I hope the holiday season hasn’t been a humbug for anyone (unless we’re talking about the peppermint candy, which is a British thing that sounds delightful)!
Speaking of humbugs—in the lamest lead-in ever—I spent the last couple days revisiting A Christmas Carol by Charles Dickens because, you know, ’tis the season.
This story is a classic for good reason, full of seasonable spirit (pun not intended, for once), along with an earnest emotional message. The characters are memorable, the plot spooky and engrossing, and the writing splendid.
Scrooge starts out representing everything we dislike about businessmen. He’s stingy and rude, treating everyone awfully, especially his kind but nearly destitute clerk, Bob Cratchit. Scrooge’s nephew, Fred, is Scrooge’s polar opposite in cheer and friendliness, to the point he has almost no other defining characteristics. Still, he does the job of driving home the point that we shouldn’t strive to be like the old miser. Other characters, like Jacob Marley and Tiny Tim, are wonderful.
The spirits of Christmas Past, Present, and Future are iconic and distinctly characterized. Past is kind but stern in his showing Scrooge his mistakes, Present is jolly but determined to teach Scrooge hard lessons about the reality of his fellow man’s everyday life, and Future is chillingly silent in its revelations of the legacy Scrooge could leave behind. Through them, we see what the world of Victorian England was like for many people across different social and economic strata. Yet through these spirits, especially Present, we are also shown that their lessons of charity, sympathy, and kindness and their condemnations of cruelty, bigotry, and prejudice apply to today’s society as well.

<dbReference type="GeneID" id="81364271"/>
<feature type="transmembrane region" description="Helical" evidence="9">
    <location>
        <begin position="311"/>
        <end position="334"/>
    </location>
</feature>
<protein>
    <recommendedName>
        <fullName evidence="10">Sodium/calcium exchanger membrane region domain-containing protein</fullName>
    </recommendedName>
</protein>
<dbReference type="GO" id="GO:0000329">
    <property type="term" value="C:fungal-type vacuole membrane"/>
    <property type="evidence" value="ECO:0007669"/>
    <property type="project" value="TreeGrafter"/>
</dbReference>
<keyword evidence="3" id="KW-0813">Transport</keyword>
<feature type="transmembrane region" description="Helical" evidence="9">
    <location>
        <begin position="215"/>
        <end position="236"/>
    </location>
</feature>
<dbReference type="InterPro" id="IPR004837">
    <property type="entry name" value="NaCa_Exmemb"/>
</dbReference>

Seeing Scrooge’s character develop is fulfilling. One could argue he is frightened and guilted into becoming kinder, particularly after his encounter with Future, but I saw small signs of his kindness early on. With Past, he expresses regret that he didn’t give a young caroler something after looking back on his childhood, and that he could speak to Bob after revisiting his own old boss (I’d give page references, but I read this as an iBooks epub file, so page numbers aren’t reliable. But these lines appear in “Stave Two”). So to me, Scrooge has always had the capacity for kindness; he’s only let bitterness, unchecked greed, heartbreak, and loneliness bury gentleness deep inside him. When he wakes on Christmas morning, his excitement and enthusiasm is almost unbelievable, almost an absurd caricature, but it still gets Dickens’ point across to us. And it’s a relief and great reward to see Scrooge showing warmth at last.
In the end, A Christmas Carol is an enjoyable little tale, with fabulous character development, fantastic characters, memorable lines, and a plot that’s full of holiday cheer (if also some frights for crotchety old Ebenezer).
Overall rating: 8.5/10
P.S. If you’re looking for a fantastic film adaptation of this story, try the 1999 TV movie starring Sir Patrick Stewart. I shouldn’t have to say anything after his name to convince you, but I will. This film follows the book very well; it’s almost entirely directly quoted, in fact. This is the version I’ve watched annually for many years. Because… Sir Patrick.